The attack of Pearl Harbor and the ensuing bombing of Manila and military targets, the ANC basement was turned into a bomb shelter for both day and night accommodation. The band in the pavilion had long ceased to play; the dance floor stacked with officers’ trunks and belongings. Fortunatelyl, the club was spared by bombs even as they were dropped on nearby buildings in the port area. Many of the dying and wounded from the Naval Yard in Cavite were brought to the ANC.
“That afternoon and night tested the talent, fortitude, and patience of our Club employees, for they assisted wholeheartedly at the Club landing in the task of unloading boats of burned and butchered human flesh, which gave horrible evidence of the intensity of the raging inferno that had been Navy Yard in Cavite.” – Capt. T.C.Parker, Naval Attache to the U.S. High Commissioner
Air raids continued until December 26th when Manila was declared an Open City however that didn’t stop the Japanese to continue their bombing forays until they marched into Manila on January 2nd, 1942. The next day, the Red Sun flew over the Army and Navy Club.
“Early in the morning of January 2, the Japanese entered Manila. They came up the boulevards in the predawn glow from the bay, riding in bicycles and on tiny motorcycles, their little flags with the one red ball looking like children’s pennants. They came without talk and in good order, the ridiculous pop-popping of their one-cylinder cycles sounding loud in the silent city.” [source: More Than Meets the Eye, Carl Mydans]
After the surrender, there were parades in Manila in front of MacArthur’s old quarters at the Manila Hotel to celebrate the Japanese victory. While tens of thousands of POWs were marched to Camp O’Donnell under horrendous conditions, the senior Japanese officers were toasted at dinner in the old American Army-Navy Club.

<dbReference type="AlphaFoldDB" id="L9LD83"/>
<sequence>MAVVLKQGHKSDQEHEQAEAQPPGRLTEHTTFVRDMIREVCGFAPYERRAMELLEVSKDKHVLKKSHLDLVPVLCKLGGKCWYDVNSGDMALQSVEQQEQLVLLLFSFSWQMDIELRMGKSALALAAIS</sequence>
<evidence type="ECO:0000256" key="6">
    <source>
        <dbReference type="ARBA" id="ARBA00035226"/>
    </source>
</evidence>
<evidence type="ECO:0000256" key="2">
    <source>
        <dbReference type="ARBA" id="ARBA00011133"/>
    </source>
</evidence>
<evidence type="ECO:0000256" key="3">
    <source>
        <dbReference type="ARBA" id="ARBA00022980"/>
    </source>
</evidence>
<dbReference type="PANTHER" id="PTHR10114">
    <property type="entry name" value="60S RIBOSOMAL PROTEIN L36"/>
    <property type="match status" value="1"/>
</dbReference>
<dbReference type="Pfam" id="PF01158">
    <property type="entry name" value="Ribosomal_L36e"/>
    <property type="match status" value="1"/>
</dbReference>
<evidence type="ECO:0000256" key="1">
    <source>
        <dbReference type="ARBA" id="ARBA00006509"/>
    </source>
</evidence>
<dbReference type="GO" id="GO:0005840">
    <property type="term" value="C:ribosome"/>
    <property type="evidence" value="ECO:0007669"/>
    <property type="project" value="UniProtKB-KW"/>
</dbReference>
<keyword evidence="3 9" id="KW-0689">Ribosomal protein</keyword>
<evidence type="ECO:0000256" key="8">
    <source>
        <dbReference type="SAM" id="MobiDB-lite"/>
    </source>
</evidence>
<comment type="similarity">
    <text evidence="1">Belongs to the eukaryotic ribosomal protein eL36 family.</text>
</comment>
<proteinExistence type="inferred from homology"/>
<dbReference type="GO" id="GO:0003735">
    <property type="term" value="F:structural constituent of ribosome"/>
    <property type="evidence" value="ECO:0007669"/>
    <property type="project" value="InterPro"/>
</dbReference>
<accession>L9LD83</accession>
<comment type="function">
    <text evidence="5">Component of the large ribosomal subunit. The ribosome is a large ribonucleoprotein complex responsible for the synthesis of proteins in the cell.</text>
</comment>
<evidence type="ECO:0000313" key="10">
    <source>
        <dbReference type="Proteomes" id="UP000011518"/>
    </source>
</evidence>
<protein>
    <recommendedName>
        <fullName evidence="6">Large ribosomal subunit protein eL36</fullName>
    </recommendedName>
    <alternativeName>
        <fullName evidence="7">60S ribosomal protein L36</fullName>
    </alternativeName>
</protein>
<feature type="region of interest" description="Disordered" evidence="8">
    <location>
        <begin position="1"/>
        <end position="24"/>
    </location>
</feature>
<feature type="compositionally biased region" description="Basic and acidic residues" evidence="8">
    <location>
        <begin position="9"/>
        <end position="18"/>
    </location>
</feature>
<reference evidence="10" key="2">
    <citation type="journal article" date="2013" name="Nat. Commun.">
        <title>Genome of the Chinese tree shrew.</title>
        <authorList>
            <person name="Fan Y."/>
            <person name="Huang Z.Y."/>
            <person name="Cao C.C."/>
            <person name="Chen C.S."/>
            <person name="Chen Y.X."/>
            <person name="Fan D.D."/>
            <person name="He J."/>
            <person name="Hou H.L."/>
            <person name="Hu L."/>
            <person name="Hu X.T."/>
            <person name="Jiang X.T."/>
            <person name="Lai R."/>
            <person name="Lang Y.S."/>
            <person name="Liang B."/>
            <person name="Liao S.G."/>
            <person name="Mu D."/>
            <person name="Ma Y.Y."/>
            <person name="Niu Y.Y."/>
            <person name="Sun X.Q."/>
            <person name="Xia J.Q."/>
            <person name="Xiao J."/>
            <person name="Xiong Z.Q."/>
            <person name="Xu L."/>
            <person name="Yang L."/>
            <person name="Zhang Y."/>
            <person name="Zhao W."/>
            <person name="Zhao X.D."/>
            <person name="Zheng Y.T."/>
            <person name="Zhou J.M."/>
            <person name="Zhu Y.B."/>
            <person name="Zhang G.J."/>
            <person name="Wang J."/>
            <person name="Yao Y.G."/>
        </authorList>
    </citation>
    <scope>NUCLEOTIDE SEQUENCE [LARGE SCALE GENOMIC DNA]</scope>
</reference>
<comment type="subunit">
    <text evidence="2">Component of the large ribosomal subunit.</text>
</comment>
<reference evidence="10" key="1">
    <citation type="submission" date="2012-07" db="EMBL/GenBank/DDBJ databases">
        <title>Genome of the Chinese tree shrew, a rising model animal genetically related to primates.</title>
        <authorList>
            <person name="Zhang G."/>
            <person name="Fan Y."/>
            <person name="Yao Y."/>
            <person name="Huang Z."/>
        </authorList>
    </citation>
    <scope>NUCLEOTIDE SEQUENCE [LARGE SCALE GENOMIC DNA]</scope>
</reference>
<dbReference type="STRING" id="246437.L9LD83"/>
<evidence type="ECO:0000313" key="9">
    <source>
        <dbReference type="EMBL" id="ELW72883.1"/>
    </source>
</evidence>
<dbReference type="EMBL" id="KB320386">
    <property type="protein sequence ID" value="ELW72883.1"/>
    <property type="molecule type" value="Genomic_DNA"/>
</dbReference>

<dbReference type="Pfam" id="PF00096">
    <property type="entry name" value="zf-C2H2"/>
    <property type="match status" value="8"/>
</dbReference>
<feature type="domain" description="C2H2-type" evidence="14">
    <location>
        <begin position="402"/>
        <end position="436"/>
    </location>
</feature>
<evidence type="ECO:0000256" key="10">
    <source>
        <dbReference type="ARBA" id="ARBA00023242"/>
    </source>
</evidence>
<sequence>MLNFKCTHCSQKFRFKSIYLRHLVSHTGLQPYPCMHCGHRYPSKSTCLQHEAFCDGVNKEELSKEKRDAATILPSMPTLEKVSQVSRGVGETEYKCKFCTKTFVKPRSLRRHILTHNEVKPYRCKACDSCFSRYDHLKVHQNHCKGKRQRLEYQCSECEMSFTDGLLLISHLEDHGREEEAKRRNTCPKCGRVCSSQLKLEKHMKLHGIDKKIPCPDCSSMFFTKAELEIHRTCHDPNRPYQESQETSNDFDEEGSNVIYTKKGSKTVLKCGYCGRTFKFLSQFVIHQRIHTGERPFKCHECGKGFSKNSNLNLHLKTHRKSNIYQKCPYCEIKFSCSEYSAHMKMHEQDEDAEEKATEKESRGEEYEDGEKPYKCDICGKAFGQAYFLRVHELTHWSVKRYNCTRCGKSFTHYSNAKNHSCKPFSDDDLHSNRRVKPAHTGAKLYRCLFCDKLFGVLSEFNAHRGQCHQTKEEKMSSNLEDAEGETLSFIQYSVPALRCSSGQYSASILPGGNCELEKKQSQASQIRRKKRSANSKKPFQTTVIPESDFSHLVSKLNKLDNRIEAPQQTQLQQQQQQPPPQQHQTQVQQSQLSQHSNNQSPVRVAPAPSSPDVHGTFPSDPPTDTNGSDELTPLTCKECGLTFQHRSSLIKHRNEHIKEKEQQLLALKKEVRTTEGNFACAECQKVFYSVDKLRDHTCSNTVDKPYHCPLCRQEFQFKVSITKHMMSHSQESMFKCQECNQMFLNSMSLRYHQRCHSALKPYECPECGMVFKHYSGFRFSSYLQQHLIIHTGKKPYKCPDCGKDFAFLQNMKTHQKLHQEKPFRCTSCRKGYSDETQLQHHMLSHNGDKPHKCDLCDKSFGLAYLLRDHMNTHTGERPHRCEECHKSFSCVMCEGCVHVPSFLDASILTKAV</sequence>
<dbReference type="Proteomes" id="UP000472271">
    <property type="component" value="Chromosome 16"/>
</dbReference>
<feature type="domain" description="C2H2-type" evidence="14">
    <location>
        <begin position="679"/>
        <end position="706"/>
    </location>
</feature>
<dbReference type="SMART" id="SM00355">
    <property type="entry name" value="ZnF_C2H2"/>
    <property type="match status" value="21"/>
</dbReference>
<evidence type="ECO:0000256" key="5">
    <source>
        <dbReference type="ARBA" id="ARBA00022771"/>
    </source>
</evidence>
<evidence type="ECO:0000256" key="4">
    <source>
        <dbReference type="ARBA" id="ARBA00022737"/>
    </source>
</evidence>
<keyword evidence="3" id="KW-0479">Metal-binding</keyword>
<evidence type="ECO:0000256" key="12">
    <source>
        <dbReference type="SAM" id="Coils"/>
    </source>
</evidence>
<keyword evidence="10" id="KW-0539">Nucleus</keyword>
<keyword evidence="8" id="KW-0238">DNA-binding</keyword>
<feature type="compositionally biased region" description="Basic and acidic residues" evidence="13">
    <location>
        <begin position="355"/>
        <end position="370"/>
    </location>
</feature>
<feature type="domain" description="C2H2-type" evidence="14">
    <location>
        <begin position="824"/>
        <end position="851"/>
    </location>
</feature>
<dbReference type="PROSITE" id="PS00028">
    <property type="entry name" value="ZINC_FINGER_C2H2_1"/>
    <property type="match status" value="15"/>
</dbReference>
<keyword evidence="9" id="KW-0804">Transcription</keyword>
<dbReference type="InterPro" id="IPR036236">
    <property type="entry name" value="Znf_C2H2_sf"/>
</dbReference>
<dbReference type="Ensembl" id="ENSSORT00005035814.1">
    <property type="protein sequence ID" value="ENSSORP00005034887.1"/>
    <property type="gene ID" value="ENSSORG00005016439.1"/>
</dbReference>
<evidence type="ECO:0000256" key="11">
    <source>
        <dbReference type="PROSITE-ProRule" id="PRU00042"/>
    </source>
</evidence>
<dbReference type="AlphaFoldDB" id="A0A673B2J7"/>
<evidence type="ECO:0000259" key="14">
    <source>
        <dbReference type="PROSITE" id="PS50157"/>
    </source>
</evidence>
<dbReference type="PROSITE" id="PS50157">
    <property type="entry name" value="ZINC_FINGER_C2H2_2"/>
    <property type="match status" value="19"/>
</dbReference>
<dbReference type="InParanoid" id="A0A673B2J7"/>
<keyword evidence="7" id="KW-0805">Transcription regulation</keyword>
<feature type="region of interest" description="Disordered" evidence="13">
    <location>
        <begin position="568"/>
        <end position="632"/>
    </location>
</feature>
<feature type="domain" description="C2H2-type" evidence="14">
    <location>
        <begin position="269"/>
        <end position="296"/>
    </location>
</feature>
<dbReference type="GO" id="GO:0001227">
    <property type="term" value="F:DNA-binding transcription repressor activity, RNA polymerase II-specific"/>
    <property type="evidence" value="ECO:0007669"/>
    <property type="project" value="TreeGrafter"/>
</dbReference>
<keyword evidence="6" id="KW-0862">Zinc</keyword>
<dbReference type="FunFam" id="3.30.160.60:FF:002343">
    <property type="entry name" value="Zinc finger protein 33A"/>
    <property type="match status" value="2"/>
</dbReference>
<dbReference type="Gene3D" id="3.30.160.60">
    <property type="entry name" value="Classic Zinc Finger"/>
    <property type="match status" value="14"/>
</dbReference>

The Americans returned to Manila in February 1945. They were met with much resistance, fighting their way often times door-to-door to vanquish the Japanese. It is reported that during the Battle of Manila, the two club buildings were garrisoned by Rear Admiral Iwabuchi’s Headquarters Sector Unit and the Manila Naval Defense Force commander apparently used the Army-Navy Club as his command post for some time. Using land mines and flaming barrels of oil, the Japanese defenders burnt out the building and destroyed the roof and pavilion along with one wall of the swimming pool.
The Army and Sea Bees (Engineering Corps) patched up the building which was partially completed by December 1, 1945, just in time for the Club to reopen and broadcast the Army-Navy game. Setting the right priorities was important !
In the next several years, the ANC suffered a decline. After the war, the military were demobilized and sent home substantially reducing the club’s revenue, the club employees were unhappy as the staff were dismissed due to the declining membership, plus there continued an air of discrimination against Filipinos. The Philippines Free Press reported in November 1946 that parking space in front of the club was labeled “for American citizens only.”
It was truly a low point for the ANC. The general consensus was that the club had outlived its usefulness and should be sold; suggested buyers included the U.S. State Department, the City of Manila or the owners of the Jai Alai. Well, we know what happened to the Jai Alai so that would have been a poor choice.